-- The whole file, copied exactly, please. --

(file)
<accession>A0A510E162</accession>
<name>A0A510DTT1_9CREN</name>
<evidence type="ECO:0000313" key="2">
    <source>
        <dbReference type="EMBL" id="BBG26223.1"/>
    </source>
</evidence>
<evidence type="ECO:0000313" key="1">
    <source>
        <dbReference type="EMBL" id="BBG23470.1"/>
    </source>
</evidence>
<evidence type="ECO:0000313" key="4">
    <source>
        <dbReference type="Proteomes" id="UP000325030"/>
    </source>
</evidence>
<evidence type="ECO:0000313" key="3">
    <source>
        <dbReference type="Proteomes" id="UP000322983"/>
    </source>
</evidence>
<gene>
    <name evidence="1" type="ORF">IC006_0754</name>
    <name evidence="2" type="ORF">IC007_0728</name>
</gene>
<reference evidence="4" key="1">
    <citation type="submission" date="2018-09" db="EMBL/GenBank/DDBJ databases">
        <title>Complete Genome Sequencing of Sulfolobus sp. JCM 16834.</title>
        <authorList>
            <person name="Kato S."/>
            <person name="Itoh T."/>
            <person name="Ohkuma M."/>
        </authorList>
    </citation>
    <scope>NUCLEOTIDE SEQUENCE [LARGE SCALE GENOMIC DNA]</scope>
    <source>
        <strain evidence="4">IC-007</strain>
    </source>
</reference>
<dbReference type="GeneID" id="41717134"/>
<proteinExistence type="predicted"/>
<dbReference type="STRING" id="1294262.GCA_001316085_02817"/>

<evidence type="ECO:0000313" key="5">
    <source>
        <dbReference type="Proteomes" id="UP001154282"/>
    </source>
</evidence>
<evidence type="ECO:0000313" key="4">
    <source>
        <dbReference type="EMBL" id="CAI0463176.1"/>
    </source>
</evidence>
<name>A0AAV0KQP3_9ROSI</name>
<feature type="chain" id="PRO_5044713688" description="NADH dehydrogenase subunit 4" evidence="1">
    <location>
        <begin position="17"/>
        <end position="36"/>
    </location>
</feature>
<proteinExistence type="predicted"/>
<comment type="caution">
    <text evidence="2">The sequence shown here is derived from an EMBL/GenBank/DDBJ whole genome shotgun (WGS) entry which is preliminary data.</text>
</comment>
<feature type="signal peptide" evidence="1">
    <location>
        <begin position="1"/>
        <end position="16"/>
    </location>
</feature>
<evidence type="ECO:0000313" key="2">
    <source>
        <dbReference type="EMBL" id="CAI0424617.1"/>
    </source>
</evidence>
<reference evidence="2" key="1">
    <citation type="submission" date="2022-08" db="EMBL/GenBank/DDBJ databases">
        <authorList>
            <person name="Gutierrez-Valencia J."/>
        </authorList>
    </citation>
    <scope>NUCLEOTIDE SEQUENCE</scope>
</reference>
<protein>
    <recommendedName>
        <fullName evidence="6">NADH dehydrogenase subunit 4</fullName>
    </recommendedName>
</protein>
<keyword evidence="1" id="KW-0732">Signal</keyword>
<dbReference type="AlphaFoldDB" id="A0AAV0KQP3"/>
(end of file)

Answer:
<accession>A0A510E162</accession>
<name>A0A510DTT1_9CREN</name>
<evidence type="ECO:0000313" key="2">
    <source>
        <dbReference type="EMBL" id="BBG26223.1"/>
    </source>
</evidence>
<evidence type="ECO:0000313" key="1">
    <source>
        <dbReference type="EMBL" id="BBG23470.1"/>
    </source>
</evidence>
<evidence type="ECO:0000313" key="4">
    <source>
        <dbReference type="Proteomes" id="UP000325030"/>
    </source>
</evidence>
<evidence type="ECO:0000313" key="3">
    <source>
        <dbReference type="Proteomes" id="UP000322983"/>
    </source>
</evidence>
<gene>
    <name evidence="1" type="ORF">IC006_0754</name>
    <name evidence="2" type="ORF">IC007_0728</name>
</gene>
<reference evidence="4" key="1">
    <citation type="submission" date="2018-09" db="EMBL/GenBank/DDBJ databases">
        <title>Complete Genome Sequencing of Sulfolobus sp. JCM 16834.</title>
        <authorList>
            <person name="Kato S."/>
            <person name="Itoh T."/>
            <person name="Ohkuma M."/>
        </authorList>
    </citation>
    <scope>NUCLEOTIDE SEQUENCE [LARGE SCALE GENOMIC DNA]</scope>
    <source>
        <strain evidence="4">IC-007</strain>
    </source>
</reference>
<dbReference type="GeneID" id="41717134"/>
<proteinExistence type="predicted"/>
<dbReference type="STRING" id="1294262.GCA_001316085_02817"/>

<evidence type="ECO:0000313" key="5">
    <source>
        <dbReference type="Proteomes" id="UP001154282"/>
    </source>
</evidence>
<evidence type="ECO:0000313" key="4">
    <source>
        <dbReference type="EMBL" id="CAI0463176.1"/>
    </source>
</evidence>
<name>A0AAV0KQP3_9ROSI</name>
<feature type="chain" id="PRO_5044713688" description="NADH dehydrogenase subunit 4" evidence="1">
    <location>
        <begin position="17"/>
        <end position="36"/>
    </location>
</feature>
<proteinExistence type="predicted"/>
<comment type="caution">
    <text evidence="2">The sequence shown here is derived from an EMBL/GenBank/DDBJ whole genome shotgun (WGS) entry which is preliminary data.</text>
</comment>
<feature type="signal peptide" evidence="1">
    <location>
        <begin position="1"/>
        <end position="16"/>
    </location>
</feature>
<evidence type="ECO:0000313" key="2">
    <source>
        <dbReference type="EMBL" id="CAI0424617.1"/>
    </source>
</evidence>
<reference evidence="2" key="1">
    <citation type="submission" date="2022-08" db="EMBL/GenBank/DDBJ databases">
        <authorList>
            <person name="Gutierrez-Valencia J."/>
        </authorList>
    </citation>
    <scope>NUCLEOTIDE SEQUENCE</scope>
</reference>
<protein>
    <recommendedName>
        <fullName evidence="6">NADH dehydrogenase subunit 4</fullName>
    </recommendedName>
</protein>
<keyword evidence="1" id="KW-0732">Signal</keyword>
<dbReference type="AlphaFoldDB" id="A0AAV0KQP3"/>